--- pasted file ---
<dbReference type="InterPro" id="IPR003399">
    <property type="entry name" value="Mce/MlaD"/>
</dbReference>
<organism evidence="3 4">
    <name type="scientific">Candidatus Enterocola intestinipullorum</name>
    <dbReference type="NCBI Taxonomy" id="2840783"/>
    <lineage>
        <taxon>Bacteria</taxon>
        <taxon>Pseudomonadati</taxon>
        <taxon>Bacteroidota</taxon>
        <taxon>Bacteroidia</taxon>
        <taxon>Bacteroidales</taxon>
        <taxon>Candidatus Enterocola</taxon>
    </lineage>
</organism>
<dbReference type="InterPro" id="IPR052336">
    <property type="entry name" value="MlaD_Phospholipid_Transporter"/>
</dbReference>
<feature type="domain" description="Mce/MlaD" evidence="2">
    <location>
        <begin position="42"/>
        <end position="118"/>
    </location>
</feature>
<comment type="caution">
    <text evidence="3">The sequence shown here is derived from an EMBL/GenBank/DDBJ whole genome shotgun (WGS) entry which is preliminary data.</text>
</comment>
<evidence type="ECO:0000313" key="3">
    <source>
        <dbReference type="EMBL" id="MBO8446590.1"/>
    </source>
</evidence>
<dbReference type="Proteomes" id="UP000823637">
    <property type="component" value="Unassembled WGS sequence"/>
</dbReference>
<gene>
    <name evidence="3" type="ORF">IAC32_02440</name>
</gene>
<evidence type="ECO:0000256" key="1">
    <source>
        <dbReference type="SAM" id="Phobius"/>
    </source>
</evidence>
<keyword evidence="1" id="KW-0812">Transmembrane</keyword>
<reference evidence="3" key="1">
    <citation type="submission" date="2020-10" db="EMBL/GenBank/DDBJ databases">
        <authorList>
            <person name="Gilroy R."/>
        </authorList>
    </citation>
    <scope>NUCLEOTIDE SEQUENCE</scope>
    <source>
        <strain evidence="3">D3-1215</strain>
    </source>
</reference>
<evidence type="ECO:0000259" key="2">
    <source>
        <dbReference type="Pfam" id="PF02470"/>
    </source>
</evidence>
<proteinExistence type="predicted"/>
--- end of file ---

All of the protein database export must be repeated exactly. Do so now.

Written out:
<dbReference type="InterPro" id="IPR003399">
    <property type="entry name" value="Mce/MlaD"/>
</dbReference>
<organism evidence="3 4">
    <name type="scientific">Candidatus Enterocola intestinipullorum</name>
    <dbReference type="NCBI Taxonomy" id="2840783"/>
    <lineage>
        <taxon>Bacteria</taxon>
        <taxon>Pseudomonadati</taxon>
        <taxon>Bacteroidota</taxon>
        <taxon>Bacteroidia</taxon>
        <taxon>Bacteroidales</taxon>
        <taxon>Candidatus Enterocola</taxon>
    </lineage>
</organism>
<dbReference type="InterPro" id="IPR052336">
    <property type="entry name" value="MlaD_Phospholipid_Transporter"/>
</dbReference>
<feature type="domain" description="Mce/MlaD" evidence="2">
    <location>
        <begin position="42"/>
        <end position="118"/>
    </location>
</feature>
<comment type="caution">
    <text evidence="3">The sequence shown here is derived from an EMBL/GenBank/DDBJ whole genome shotgun (WGS) entry which is preliminary data.</text>
</comment>
<evidence type="ECO:0000313" key="3">
    <source>
        <dbReference type="EMBL" id="MBO8446590.1"/>
    </source>
</evidence>
<dbReference type="Proteomes" id="UP000823637">
    <property type="component" value="Unassembled WGS sequence"/>
</dbReference>
<gene>
    <name evidence="3" type="ORF">IAC32_02440</name>
</gene>
<evidence type="ECO:0000256" key="1">
    <source>
        <dbReference type="SAM" id="Phobius"/>
    </source>
</evidence>
<keyword evidence="1" id="KW-0812">Transmembrane</keyword>
<reference evidence="3" key="1">
    <citation type="submission" date="2020-10" db="EMBL/GenBank/DDBJ databases">
        <authorList>
            <person name="Gilroy R."/>
        </authorList>
    </citation>
    <scope>NUCLEOTIDE SEQUENCE</scope>
    <source>
        <strain evidence="3">D3-1215</strain>
    </source>
</reference>
<evidence type="ECO:0000259" key="2">
    <source>
        <dbReference type="Pfam" id="PF02470"/>
    </source>
</evidence>
<proteinExistence type="predicted"/>